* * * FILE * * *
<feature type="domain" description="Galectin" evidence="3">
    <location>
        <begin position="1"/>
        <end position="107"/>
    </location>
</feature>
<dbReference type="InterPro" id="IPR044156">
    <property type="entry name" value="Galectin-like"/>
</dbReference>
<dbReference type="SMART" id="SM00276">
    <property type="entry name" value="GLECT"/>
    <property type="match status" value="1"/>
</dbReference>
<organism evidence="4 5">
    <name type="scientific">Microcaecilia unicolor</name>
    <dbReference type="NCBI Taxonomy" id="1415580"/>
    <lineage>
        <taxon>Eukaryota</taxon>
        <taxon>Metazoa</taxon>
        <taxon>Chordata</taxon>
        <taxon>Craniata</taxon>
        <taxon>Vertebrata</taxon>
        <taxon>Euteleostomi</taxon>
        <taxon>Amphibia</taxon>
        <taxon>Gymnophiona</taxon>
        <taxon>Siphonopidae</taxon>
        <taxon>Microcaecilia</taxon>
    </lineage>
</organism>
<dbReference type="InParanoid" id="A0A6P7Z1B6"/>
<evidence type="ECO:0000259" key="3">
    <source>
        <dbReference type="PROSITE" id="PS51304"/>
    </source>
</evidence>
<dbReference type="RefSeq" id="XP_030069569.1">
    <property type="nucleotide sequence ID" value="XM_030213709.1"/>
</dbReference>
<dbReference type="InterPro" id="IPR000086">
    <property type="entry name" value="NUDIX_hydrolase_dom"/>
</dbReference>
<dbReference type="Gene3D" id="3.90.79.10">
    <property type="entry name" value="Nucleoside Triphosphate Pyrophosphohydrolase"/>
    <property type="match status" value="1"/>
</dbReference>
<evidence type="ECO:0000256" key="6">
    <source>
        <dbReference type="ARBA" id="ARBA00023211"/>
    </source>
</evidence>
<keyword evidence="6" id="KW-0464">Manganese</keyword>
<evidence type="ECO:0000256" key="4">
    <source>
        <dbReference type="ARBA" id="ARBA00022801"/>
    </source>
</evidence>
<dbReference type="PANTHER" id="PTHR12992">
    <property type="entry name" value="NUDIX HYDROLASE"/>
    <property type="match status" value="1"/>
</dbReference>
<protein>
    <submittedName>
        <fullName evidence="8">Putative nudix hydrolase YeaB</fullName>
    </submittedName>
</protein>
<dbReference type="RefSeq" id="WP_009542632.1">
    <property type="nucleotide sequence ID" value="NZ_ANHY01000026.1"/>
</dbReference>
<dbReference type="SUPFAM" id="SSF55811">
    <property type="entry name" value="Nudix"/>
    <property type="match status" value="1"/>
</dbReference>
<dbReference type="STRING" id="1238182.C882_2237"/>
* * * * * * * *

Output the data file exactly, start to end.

<feature type="domain" description="Galectin" evidence="3">
    <location>
        <begin position="1"/>
        <end position="107"/>
    </location>
</feature>
<dbReference type="InterPro" id="IPR044156">
    <property type="entry name" value="Galectin-like"/>
</dbReference>
<dbReference type="SMART" id="SM00276">
    <property type="entry name" value="GLECT"/>
    <property type="match status" value="1"/>
</dbReference>
<organism evidence="4 5">
    <name type="scientific">Microcaecilia unicolor</name>
    <dbReference type="NCBI Taxonomy" id="1415580"/>
    <lineage>
        <taxon>Eukaryota</taxon>
        <taxon>Metazoa</taxon>
        <taxon>Chordata</taxon>
        <taxon>Craniata</taxon>
        <taxon>Vertebrata</taxon>
        <taxon>Euteleostomi</taxon>
        <taxon>Amphibia</taxon>
        <taxon>Gymnophiona</taxon>
        <taxon>Siphonopidae</taxon>
        <taxon>Microcaecilia</taxon>
    </lineage>
</organism>
<dbReference type="InParanoid" id="A0A6P7Z1B6"/>
<evidence type="ECO:0000259" key="3">
    <source>
        <dbReference type="PROSITE" id="PS51304"/>
    </source>
</evidence>
<dbReference type="RefSeq" id="XP_030069569.1">
    <property type="nucleotide sequence ID" value="XM_030213709.1"/>
</dbReference>
<dbReference type="InterPro" id="IPR000086">
    <property type="entry name" value="NUDIX_hydrolase_dom"/>
</dbReference>
<dbReference type="Gene3D" id="3.90.79.10">
    <property type="entry name" value="Nucleoside Triphosphate Pyrophosphohydrolase"/>
    <property type="match status" value="1"/>
</dbReference>
<evidence type="ECO:0000256" key="6">
    <source>
        <dbReference type="ARBA" id="ARBA00023211"/>
    </source>
</evidence>
<keyword evidence="6" id="KW-0464">Manganese</keyword>
<evidence type="ECO:0000256" key="4">
    <source>
        <dbReference type="ARBA" id="ARBA00022801"/>
    </source>
</evidence>
<dbReference type="PANTHER" id="PTHR12992">
    <property type="entry name" value="NUDIX HYDROLASE"/>
    <property type="match status" value="1"/>
</dbReference>
<protein>
    <submittedName>
        <fullName evidence="8">Putative nudix hydrolase YeaB</fullName>
    </submittedName>
</protein>
<dbReference type="RefSeq" id="WP_009542632.1">
    <property type="nucleotide sequence ID" value="NZ_ANHY01000026.1"/>
</dbReference>
<dbReference type="SUPFAM" id="SSF55811">
    <property type="entry name" value="Nudix"/>
    <property type="match status" value="1"/>
</dbReference>
<dbReference type="STRING" id="1238182.C882_2237"/>